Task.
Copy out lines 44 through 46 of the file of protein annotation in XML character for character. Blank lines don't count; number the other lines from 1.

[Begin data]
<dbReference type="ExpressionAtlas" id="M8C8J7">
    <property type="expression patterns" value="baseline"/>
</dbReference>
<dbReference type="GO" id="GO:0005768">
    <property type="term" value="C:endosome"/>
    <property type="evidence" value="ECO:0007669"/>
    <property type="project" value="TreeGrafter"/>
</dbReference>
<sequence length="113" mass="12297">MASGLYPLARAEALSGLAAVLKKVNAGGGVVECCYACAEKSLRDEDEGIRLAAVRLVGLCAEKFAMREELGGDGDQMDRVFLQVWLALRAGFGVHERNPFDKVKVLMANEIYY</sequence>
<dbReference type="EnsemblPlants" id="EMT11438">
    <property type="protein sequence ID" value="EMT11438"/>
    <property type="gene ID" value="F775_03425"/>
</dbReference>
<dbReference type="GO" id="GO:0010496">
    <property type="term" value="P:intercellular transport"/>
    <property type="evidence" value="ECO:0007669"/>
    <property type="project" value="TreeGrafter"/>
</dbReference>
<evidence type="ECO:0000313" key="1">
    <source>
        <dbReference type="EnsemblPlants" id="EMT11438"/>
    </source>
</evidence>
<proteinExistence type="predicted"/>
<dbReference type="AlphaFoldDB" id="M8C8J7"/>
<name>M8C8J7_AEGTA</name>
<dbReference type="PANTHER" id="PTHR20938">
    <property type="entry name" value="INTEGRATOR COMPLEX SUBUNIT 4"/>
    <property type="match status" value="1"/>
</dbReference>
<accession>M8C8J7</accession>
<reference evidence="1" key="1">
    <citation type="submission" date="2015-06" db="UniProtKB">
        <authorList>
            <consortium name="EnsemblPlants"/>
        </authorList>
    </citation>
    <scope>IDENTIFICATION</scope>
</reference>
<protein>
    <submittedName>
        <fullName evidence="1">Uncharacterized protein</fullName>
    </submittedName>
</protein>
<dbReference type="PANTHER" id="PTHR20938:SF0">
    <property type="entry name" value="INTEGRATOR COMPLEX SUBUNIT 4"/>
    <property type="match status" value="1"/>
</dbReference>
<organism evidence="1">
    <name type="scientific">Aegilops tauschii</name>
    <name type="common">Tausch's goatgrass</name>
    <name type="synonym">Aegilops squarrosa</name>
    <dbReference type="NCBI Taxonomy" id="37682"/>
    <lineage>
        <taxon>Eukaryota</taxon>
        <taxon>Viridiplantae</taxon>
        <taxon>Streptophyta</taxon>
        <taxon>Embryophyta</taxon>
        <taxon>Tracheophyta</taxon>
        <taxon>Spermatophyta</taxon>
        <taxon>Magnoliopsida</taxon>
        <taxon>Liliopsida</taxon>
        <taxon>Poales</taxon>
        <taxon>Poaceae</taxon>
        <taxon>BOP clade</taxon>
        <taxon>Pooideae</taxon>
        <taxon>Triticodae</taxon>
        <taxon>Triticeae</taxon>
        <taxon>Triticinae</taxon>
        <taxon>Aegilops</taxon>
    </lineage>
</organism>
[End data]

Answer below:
</protein>
<dbReference type="PANTHER" id="PTHR20938:SF0">
    <property type="entry name" value="INTEGRATOR COMPLEX SUBUNIT 4"/>